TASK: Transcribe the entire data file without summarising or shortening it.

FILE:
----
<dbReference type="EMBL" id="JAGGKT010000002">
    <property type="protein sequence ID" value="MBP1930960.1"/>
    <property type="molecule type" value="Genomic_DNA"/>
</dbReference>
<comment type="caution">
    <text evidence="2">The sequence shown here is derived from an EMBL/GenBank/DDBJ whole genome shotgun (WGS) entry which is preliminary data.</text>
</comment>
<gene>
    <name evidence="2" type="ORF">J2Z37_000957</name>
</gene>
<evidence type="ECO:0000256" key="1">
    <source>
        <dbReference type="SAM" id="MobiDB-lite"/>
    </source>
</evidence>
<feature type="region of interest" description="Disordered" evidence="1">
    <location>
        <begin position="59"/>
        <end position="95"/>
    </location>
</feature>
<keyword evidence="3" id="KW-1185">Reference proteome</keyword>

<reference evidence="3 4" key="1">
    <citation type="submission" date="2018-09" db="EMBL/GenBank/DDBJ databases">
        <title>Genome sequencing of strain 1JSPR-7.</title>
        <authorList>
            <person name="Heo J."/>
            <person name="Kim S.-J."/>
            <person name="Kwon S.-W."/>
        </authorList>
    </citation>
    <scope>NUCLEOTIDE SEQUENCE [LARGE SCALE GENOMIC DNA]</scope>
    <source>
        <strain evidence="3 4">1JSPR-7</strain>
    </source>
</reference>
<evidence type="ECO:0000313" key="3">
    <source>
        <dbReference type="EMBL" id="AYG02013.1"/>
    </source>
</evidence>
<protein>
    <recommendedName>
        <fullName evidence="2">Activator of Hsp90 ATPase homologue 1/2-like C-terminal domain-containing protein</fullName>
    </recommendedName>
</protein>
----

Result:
<dbReference type="EMBL" id="JAGGKT010000002">
    <property type="protein sequence ID" value="MBP1930960.1"/>
    <property type="molecule type" value="Genomic_DNA"/>
</dbReference>
<comment type="caution">
    <text evidence="2">The sequence shown here is derived from an EMBL/GenBank/DDBJ whole genome shotgun (WGS) entry which is preliminary data.</text>
</comment>
<gene>
    <name evidence="2" type="ORF">J2Z37_000957</name>
</gene>
<evidence type="ECO:0000256" key="1">
    <source>
        <dbReference type="SAM" id="MobiDB-lite"/>
    </source>
</evidence>
<feature type="region of interest" description="Disordered" evidence="1">
    <location>
        <begin position="59"/>
        <end position="95"/>
    </location>
</feature>
<keyword evidence="3" id="KW-1185">Reference proteome</keyword>

<reference evidence="3 4" key="1">
    <citation type="submission" date="2018-09" db="EMBL/GenBank/DDBJ databases">
        <title>Genome sequencing of strain 1JSPR-7.</title>
        <authorList>
            <person name="Heo J."/>
            <person name="Kim S.-J."/>
            <person name="Kwon S.-W."/>
        </authorList>
    </citation>
    <scope>NUCLEOTIDE SEQUENCE [LARGE SCALE GENOMIC DNA]</scope>
    <source>
        <strain evidence="3 4">1JSPR-7</strain>
    </source>
</reference>
<evidence type="ECO:0000313" key="3">
    <source>
        <dbReference type="EMBL" id="AYG02013.1"/>
    </source>
</evidence>
<protein>
    <recommendedName>
        <fullName evidence="2">Activator of Hsp90 ATPase homologue 1/2-like C-terminal domain-containing protein</fullName>
    </recommendedName>
</protein>